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I'm currently writing a paper on the famed "purimfest 1946." In attempt to respond to all rebuttals that are brought up, I need to take a glance at the most authoritative tanach, the Aleppo Codex. However, the Esther portion of the code was destroyed in 1947. The jerusalem crown tanach under the auspices of Rabbi Mordechai brewer reconstructed the missing portions. If anyone has this tanach, also known as the Keter Yerushalayim, I would love to know what is written by the ten sons of Haman, does is it have a small tav shin and zayin as we have it today?

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    The Aleppo Codex has nearly none of the big and small letters inline. So while even R Breuer can't know for sure what was there, almost certainly it didn't have any small letters marked. I don't know what they printed in the Keter Yerushalayim. – Double AA May 28 '19 at 1:11
  • I can check later, but in the meantime this article quotes the Aleppo Codex version of the sons’ names. – Oliver May 28 '19 at 1:47
  • FTR there are definitely variant customs on the books about where the small letters go, with many also having a small ר in פרמשתא – Double AA May 28 '19 at 2:26
  • The reason the code doesn't have the small letters I believe is because they are listed in the of the codex similar to the Leningrad codex. – Big Mouth May 28 '19 at 3:21
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Yes, it has the reduced Tav, Shin and Zayin as well as the enlarged Vav.

It’s worth pointing out that the enlarged Vav distinguishes that it is not referring to a year count, but the millennia. So the year indicated would be 5707.

It's also worth pointing that some wish to suggest that the small and large letters printed in the Keter Yerushalayim are not according to the Keter Aram Tzovah, but rather upon the rulings found in Sefer Minchat Shai by Rabbi Yedidiah Shlomo ben Avraham Nortzi.

But reviewing the footnotes to the Minchat Shai to Esther concerning the ten sons of Haman, he discusses specific poskim with different small or large letters and those with none. But then he states that "and in all the precisely written seforim" (ובכל ספרים מדוייקים) the letters, etc. are as it has been reproduced in Keter Yerushalayim.

The question becomes, which precisely written seforim is the Minchat Shai referring to?

That is answered by looking to the beginning of the comments of the Minchat Shai to Sefer Bereshit. He lists the many poskim and sofrim that he has looked at and then explains:

ואנחנו סומכים על קריאת בן אשר. וכן סמך עליו הרמב״ם ז״ל וכמנהג מערבי

And we rely upon the reading of Ben Asher. And so (too) Rambam z"l relies upon him and like the minhag of the west.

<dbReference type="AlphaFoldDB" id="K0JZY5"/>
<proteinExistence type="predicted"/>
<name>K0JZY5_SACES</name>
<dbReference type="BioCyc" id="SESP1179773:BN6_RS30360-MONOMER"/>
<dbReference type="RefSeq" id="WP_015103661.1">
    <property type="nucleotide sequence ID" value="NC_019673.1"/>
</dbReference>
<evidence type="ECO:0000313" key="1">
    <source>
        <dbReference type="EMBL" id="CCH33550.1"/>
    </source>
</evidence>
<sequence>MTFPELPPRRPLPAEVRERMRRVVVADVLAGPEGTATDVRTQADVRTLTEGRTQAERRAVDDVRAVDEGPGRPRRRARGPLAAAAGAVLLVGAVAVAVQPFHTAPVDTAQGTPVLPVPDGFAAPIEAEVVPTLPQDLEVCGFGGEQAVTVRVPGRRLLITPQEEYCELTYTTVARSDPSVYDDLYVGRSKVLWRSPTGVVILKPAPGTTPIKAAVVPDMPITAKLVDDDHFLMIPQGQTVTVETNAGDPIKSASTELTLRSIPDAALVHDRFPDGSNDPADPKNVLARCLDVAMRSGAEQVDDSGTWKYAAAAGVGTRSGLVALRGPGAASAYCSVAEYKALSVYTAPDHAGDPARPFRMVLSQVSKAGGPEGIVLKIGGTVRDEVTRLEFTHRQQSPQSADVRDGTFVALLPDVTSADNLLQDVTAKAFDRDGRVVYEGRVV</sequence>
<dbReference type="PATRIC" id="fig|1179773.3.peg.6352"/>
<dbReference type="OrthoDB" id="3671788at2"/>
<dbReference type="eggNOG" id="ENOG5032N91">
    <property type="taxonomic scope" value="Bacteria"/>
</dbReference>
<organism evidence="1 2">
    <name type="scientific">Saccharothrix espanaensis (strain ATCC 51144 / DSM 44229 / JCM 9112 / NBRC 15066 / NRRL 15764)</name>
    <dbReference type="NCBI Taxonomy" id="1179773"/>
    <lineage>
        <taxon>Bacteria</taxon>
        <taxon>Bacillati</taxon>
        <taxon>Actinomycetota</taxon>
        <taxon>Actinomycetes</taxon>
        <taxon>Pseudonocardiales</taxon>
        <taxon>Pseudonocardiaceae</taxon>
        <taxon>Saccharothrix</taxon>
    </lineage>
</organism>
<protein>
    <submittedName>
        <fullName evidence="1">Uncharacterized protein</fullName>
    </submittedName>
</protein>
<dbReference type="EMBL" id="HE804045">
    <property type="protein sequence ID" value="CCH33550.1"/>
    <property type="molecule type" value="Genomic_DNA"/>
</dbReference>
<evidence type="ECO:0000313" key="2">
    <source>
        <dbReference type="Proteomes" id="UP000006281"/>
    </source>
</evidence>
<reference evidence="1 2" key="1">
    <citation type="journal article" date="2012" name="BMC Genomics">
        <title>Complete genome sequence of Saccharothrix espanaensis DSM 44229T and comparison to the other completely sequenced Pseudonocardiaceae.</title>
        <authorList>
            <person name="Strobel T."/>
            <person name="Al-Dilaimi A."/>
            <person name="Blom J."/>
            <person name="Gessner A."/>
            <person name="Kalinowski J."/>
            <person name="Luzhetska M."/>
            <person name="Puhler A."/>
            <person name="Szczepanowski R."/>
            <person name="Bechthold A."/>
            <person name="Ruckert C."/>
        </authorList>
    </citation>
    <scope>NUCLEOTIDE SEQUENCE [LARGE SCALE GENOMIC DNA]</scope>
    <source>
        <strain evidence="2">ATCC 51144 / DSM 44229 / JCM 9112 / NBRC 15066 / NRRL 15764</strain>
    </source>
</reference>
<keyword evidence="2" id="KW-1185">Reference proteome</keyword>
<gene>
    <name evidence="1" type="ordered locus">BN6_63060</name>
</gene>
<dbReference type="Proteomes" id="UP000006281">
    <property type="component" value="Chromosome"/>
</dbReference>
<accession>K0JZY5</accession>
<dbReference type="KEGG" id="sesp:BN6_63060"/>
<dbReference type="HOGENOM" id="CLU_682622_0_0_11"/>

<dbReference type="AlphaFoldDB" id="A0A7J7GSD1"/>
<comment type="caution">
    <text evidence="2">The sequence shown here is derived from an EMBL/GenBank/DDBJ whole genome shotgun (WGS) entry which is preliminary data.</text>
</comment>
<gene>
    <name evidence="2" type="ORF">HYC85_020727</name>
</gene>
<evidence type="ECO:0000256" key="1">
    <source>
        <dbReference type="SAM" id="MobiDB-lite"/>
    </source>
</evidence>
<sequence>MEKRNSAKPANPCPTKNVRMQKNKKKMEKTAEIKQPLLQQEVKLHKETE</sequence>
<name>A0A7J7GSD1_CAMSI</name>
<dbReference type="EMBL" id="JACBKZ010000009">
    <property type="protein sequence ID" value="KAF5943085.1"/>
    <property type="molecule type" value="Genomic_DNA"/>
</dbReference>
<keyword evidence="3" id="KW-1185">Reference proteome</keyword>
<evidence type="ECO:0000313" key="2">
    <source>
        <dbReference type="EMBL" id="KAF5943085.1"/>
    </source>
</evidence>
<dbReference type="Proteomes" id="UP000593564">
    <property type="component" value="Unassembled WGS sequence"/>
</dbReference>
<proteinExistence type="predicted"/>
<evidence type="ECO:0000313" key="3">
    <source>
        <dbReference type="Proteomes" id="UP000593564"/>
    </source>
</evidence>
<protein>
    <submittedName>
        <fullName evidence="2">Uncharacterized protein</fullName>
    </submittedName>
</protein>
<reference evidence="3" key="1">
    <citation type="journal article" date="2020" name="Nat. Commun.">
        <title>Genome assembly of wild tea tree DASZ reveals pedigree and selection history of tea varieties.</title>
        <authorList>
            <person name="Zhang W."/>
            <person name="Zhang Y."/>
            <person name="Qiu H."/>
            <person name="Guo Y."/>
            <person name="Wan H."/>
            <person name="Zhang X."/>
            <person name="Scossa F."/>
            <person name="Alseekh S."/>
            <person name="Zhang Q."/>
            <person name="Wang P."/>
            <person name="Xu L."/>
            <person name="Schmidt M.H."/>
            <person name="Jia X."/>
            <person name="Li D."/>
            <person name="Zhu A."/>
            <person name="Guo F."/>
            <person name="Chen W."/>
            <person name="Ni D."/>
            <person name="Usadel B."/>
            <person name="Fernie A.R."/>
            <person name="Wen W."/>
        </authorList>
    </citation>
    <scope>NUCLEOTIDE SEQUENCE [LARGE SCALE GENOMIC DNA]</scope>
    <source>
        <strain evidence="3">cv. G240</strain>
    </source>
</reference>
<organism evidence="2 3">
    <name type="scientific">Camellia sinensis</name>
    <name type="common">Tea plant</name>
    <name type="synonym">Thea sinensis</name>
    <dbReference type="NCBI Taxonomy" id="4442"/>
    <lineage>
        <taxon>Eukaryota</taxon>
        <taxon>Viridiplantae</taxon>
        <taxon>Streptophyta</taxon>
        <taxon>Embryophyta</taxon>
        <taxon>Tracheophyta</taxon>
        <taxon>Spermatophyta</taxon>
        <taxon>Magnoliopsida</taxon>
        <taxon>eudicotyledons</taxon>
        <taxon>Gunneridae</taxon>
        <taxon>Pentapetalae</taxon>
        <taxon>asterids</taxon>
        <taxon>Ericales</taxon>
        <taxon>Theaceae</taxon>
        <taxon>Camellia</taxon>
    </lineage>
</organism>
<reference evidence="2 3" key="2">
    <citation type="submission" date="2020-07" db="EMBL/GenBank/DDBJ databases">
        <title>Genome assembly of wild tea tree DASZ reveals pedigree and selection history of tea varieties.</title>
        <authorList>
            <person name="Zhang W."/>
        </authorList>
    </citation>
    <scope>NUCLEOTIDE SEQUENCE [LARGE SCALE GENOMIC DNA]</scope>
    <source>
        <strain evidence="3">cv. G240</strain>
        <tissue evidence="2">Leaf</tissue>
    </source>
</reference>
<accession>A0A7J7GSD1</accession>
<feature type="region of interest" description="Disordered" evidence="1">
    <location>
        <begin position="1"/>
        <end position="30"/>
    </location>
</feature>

In this case, the west appears to be used like it is with the Talmud Yerushalmi which is also called Talmud HaMa'aravi.

And it is known that the precisely written Tanach which Rambam used in formulating the laws of writing a sefer Torah in the Mishnah Torah, was the Keter Aram Tzovah. So the Minchat Shai is actually relying upon what he saw or what others relayed to him was in the Keter Aram Tzovah for the large and small letters to the ten sons of Haman.

Frontis

ten sons close

10 sons full page

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    @Big While this is the picture you sought, the historical claims in this answer about Minchat Shai's source being the Aleppo Codex is definitely false. He never travelled to Syria to see it, inadvertently disagreed with it on numerous occasions, and doesn't just cite it in all cases of doubt. Please disregard it and hold the rest of this post in great doubt. – Double AA May 30 '19 at 16:53
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The text of Biblia Hebraica Stuttgartensia's Esther, which is based on the Leningrad codex (the oldest extant Tanakh manuscript), does not have such variant sizes. Particularly, there is no note either indicating that other manuscripts consulted have these forms either.

While the Leningrad codex was not written by Ben Asher, it is the closest manuscript to the Ben Asher tradition containing Esther.

BHS

Aharon Ben Asher, who in fact was the naqdan of the Aleppo Codex, wrote a Masoretic treatise called Diqduqe Hatteamim, which contains a list of large and small letters. The list in the Baer and Strack edition enumerates all the small letters in this section (ת, ש, ז) and the big ו. (If you want to be rigourous in this, it is worth consulting the more accurate edition of A. Dotan; the Baer and Strack edition is known for including Masoretic traditions that Ben Asher did not author).


UPDATE: I could not find this section in Dotan's edition. Evidently Dotan does not agree that it was written by Ben Asher.

In the extant Aleppo codex, there is one big letter ('הַ לה) without a corresponding note, and three small nunim (Is. 45:14, Jer. 39:13, Prov. 15:28) with the note "3 small nunin". (see אותיות גדולות וזעירות במקרא).

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  • The Leningrad codex does have the small letters (minus the the zayin) and a large vav. The reason you don't see it because they are listed in the back. – Big Mouth May 28 '19 at 3:35
  • @Big the Codex includes big and small letters (e.g. בראשית and שמע ישראל) the same way the Aleppo Codex does, it's just not the case here. The text at the back of the treatise is a seperate Masoretic one like Diqduqe Hatteamim. – Argon May 28 '19 at 3:55
  • @BigMouth Note the Leningrad Codex has them in different places commons.wikimedia.org/w/… small Tav in Parmashta in Shin in Parshandata, opposite of how Minchat Shai has it. And the footnote to the Bear Stark edition of Didukei Taamim includes such a variant there too. – Double AA May 29 '19 at 0:59
  • @BigMouth see updates – Double AA May 31 '19 at 19:40

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